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Test your medicine knowledge with the MKSAP challenge, in partnership with the American College of Physicians. A 42-year-old man arrives for follow-up consultation. Three months ago he developed a proximal right leg deep venous thrombosis following a skiing-related fracture of the right tibia. Although not recommended by guidelines, a thrombophilia evaluation was performed, which revealed an elevated […]

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For longer than anyone could remember, he was the rural community’s pharmacist.  A skilled compounder of prescriptions, he was conversant in chocolates, greeting cards, and how to obviate a trip to the doctor’s office by using an over-the-counter remedy. A devoted family man, he was involved in many civic and church activities. Most have forgotten […]

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It was during the first few weeks of medical school that I realized that I was joining a secret society. Like many physicians, I was called to medicine at a young age. For me, it was Doctor Beverly Crusher from Star Trek: The Next Generation. I admired her — I wanted to be who she […]

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I was moved when a family entrusted me to give a eulogy for their beloved. This great privilege highlighted a hallmark of a physician’s service to humanity: “to cure sometimes, alleviate often, but comfort always.” But I was horrified to learn that his death at the hospital may have been the result of a preventable […]

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An excerpt from Are You the F**king Doctor?: Tales from the bleeding edge of medicine. The vein stands up proudly. It’s good to look at; it’s inviting. The tourniquet is satisfyingly tight, the syringe waits like a shark on the bedside table, the new orange needle catches a glint of light, a silver gleam of expectancy, […]

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We know the statistics. More than 50 percent of physicians are experiencing burnout at the hands of EMRs, a nonexistent work-life balance and regulatory constraints to name a few. This is causing physicians to leave clinical medicine and find other work. Some are opting for nonclinical administrative roles, and others are leaving altogether for careers […]

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Research for Gateshead council finds system increases depression and anxiety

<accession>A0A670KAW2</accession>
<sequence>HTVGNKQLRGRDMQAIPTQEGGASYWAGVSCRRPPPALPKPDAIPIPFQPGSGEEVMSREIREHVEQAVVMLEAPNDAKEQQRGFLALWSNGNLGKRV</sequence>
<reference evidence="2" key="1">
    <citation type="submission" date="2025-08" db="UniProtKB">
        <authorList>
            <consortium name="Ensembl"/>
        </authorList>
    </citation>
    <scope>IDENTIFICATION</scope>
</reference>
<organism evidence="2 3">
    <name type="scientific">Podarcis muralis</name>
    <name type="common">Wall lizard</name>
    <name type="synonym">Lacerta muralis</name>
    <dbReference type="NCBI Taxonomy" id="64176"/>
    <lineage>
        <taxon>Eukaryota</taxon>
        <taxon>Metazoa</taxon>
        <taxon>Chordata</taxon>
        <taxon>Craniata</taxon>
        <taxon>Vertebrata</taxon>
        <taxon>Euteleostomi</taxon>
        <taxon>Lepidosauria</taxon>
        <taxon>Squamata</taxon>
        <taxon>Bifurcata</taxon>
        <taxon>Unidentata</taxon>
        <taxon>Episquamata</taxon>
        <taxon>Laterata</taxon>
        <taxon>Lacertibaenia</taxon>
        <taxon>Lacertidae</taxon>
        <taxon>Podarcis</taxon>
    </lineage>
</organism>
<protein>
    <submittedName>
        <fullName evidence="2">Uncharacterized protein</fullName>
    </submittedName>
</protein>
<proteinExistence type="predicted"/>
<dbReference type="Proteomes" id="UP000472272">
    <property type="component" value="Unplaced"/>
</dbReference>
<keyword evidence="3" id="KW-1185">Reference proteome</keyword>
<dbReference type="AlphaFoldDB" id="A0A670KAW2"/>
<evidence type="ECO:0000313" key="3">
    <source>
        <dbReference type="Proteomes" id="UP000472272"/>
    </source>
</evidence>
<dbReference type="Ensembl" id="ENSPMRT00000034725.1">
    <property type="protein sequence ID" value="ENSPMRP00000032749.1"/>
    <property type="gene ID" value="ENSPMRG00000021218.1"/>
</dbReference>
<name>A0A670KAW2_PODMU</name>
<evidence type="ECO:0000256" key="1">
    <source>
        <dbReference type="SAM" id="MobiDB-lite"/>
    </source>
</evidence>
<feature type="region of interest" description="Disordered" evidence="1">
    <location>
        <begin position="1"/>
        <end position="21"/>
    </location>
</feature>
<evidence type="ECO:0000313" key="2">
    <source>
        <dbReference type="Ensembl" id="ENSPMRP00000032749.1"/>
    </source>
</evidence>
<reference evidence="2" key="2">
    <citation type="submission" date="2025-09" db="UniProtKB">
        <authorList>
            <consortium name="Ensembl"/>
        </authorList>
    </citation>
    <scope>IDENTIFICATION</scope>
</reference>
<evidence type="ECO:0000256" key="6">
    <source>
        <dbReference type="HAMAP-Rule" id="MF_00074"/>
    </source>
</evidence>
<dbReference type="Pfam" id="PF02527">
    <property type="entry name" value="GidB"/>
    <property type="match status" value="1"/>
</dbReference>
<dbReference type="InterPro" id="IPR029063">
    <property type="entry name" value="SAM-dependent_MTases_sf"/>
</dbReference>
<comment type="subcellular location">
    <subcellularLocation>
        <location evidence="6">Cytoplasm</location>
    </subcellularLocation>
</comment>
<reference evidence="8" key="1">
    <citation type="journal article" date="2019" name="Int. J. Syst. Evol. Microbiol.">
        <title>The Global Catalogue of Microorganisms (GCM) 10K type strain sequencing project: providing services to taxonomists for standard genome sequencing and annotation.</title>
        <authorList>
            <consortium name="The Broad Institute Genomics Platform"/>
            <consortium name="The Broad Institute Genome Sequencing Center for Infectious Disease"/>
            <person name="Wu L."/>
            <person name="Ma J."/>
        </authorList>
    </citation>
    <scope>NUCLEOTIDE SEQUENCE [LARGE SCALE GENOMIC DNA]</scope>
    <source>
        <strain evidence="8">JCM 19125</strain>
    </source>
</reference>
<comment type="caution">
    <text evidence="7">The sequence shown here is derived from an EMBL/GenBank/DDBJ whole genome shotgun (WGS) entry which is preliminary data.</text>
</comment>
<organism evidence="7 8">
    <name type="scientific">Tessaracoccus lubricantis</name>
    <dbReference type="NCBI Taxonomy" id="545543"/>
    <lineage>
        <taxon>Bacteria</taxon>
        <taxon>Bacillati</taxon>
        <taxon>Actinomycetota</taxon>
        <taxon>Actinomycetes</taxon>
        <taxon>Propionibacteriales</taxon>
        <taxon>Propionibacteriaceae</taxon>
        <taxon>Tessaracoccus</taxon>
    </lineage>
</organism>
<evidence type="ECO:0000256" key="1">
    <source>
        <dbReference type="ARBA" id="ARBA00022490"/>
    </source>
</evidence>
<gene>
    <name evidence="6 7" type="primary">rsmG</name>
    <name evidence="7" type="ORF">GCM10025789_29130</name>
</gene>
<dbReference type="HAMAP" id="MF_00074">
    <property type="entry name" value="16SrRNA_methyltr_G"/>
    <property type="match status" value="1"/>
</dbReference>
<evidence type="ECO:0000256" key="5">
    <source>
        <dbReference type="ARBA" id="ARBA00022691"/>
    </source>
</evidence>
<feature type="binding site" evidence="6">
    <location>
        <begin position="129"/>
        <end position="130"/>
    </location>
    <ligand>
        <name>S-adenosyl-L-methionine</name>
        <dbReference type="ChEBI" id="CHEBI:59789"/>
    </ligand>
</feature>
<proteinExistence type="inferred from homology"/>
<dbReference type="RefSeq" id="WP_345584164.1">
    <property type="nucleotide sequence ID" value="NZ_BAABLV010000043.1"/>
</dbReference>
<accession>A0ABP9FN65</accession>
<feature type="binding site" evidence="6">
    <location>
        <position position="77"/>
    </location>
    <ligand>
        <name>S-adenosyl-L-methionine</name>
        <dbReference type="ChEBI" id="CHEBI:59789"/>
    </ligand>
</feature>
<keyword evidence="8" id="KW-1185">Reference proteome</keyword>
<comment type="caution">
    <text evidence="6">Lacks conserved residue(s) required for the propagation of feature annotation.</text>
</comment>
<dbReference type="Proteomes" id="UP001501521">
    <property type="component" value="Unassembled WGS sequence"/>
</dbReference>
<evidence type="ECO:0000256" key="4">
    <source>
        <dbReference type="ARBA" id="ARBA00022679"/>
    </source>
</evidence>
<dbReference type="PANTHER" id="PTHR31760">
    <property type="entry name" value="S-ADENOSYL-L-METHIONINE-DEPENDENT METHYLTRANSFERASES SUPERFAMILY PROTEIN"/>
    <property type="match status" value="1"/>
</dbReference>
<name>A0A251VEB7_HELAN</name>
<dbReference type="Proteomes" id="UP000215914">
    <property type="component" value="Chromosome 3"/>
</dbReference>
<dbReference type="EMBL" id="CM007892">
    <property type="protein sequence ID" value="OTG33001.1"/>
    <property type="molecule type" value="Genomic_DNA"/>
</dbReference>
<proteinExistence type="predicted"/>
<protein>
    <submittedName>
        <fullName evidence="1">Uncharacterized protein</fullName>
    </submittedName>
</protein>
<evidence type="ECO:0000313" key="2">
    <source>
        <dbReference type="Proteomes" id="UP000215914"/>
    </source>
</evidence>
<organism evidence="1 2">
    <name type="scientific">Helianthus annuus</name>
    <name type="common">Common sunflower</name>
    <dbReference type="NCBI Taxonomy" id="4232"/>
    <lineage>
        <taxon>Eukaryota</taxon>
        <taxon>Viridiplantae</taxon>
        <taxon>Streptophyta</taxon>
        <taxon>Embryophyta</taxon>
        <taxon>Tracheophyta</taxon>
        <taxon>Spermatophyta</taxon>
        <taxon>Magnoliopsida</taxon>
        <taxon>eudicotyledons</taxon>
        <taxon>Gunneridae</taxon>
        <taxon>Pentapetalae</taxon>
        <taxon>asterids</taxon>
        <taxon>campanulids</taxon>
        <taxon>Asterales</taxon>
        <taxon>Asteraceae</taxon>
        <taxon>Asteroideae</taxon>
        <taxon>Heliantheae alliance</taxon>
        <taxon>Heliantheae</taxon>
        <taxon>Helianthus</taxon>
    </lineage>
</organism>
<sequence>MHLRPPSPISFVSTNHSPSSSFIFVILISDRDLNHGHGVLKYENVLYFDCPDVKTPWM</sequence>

Universal credit has become a serious threat to public health, doctors have said, after a study revealed that the stress of coping with the new benefits system had so profoundly affected claimants’ mental health that some considered suicide.

Public health researchers found overwhelmingly negative experiences among vulnerable claimants, including high levels of anxiety and depression, as well as physical problems and social isolation exacerbated by hunger and destitution.

Related: 'I'm scared to eat sometimes': UN envoy meets UK food bank users

Related: How did universal credit go so badly wrong? – podcast

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Robert Wightmore and Wally Johns respond to Mariam Alexander’s article on sectioning patients under the Mental Health Act

Mariam Alexander’s article (What’s it really like to section a patient? I wish I didn’t know, 12 November) brought back memories of numerous mental health assessments during my career as an approved mental health professional (AMHP), with my original core training in social work. Dr Alexander correctly states that a MHA involves three professionals: two doctors and an AMHP. She and the second doctor have the right to complete a recommendation for a patient to be detained under the Mental Health Act (MHA), but do not have the power to admit the patient to hospital until the AMHP is satisfied that the grounds for admission have been met. He or she will then complete a separate application for detention.

Similar articles in the past relating to admissions to psychiatric hospitals have often overlooked the role of the AMHP, who has overall responsibility under the MHA to stage-manage the assessment from beginning to end, which also involves identifying and communicating with the patient’s nearest relative. AMHPs are also obliged under the MHA to ensure that all...